Leaving the market, I resumed following Chowen Avenue northward to the neighborhood border at 47th Street. (This isn’t quite a straight shot. Chowen takes a small jog at 48th Street.) Along the way, I noticed how smaller, older houses are interspersed with larger, newer ones. I know such juxtapositions can be jarring, but I’m a big fan of diversity of all kinds, including a diversity of buildings within an area and a diversity of times at which an area’s properties are rebuilt. It sure beats bulldozing a whole block at once for redevelopment.
On 47th Street, I walked a one-block spur to the west, then walked east as far as Abbot Avenue before returning to Beard. The southeast corner of 47th and Beard is occupied by a large brick block of a telephone central office, approximately 20,000 square feet of footprint by three stories high. I was interested to see the double-doored “balconies” on the upper stories, outlined in bright yellow. My assumption is that they allow equipment to be brought in or out with a lift truck rather than needing a permanent freight elevator within the building. Around on the Beard Avenue side, a sign allows “NWB employees only.” That would be Northwestern Bell, absorbed into US West in 1991, followed by Qwest in 2000 and Century Link in 2011. Apparently no-trespassing signs aren’t high priorities for rebranding.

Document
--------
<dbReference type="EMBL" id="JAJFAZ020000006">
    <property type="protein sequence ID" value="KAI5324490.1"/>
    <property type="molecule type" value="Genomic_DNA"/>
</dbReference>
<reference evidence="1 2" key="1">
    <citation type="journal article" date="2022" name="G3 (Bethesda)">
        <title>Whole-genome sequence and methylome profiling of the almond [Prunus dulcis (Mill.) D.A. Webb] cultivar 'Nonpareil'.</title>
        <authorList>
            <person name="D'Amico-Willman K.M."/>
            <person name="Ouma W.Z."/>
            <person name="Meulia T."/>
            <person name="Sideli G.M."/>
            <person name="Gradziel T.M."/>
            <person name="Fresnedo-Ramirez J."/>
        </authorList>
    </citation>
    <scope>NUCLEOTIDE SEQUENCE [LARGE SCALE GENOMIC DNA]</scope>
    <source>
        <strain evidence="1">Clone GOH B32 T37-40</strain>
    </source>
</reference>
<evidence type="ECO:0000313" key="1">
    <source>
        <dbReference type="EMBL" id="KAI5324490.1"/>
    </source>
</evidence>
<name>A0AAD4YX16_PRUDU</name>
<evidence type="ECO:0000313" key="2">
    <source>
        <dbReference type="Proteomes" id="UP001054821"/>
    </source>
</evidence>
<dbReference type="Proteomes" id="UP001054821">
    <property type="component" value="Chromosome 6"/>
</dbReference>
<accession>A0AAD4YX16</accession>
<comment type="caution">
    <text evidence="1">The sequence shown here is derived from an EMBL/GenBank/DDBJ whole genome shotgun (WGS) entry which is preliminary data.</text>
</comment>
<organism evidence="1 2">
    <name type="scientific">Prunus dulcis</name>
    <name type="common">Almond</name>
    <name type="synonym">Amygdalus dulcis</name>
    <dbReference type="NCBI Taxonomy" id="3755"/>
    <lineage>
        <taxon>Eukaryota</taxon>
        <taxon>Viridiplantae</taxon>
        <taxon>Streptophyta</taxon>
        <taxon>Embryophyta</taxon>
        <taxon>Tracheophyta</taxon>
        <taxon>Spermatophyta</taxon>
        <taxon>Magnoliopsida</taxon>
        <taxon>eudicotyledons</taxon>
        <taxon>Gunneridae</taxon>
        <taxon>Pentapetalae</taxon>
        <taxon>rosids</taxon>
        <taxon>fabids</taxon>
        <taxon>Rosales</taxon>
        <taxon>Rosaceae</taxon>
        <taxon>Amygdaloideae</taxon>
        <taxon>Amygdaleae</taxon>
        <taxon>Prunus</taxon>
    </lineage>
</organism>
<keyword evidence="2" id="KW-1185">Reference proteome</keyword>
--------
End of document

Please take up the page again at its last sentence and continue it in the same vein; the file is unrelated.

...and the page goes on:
Nearby, some flowers remained bright—something not to be taken for granted as colder weather sets in.
Beard Avenue is blocked between 48th and 49th Streets by Pershing Field Park, which extends from Chowen Avenue to where Abbot Avenue would be, if it were not also vacated between 48th and 49th. (From the Abbot Avenue alignment east to Zenith is Southwest High School’s Fredrickson-Peterson Stadium.) I did an eastward spur to Abbot, then headed west along the northern edge of the park. That also brought me alongside the Pershing Recreation Center, which is distinguished by its circular and semi-circular openings.
I continued west on 48th Street all the way to France Avenue, then retreated to Ewing. After a northward spur on Ewing to 47th, I turned south, looping via 50th Street to Drew Avenue, which I walked the three blocks north back to 47th. All the while, I enjoyed the rare combination of flowers still in color and trees already in color, which only occurs during this brief transitional season.
At 47th Street, I turned west to France Avenue, then south. In the 4700 block of France Avenue, I saw a number of duplexes. Interestingly, one of them was extensively remodeled in 2015, including gaining a second level. That’s a rarity not just in this neighborhood but across all 29 neighborhoods I’ve visited thus far.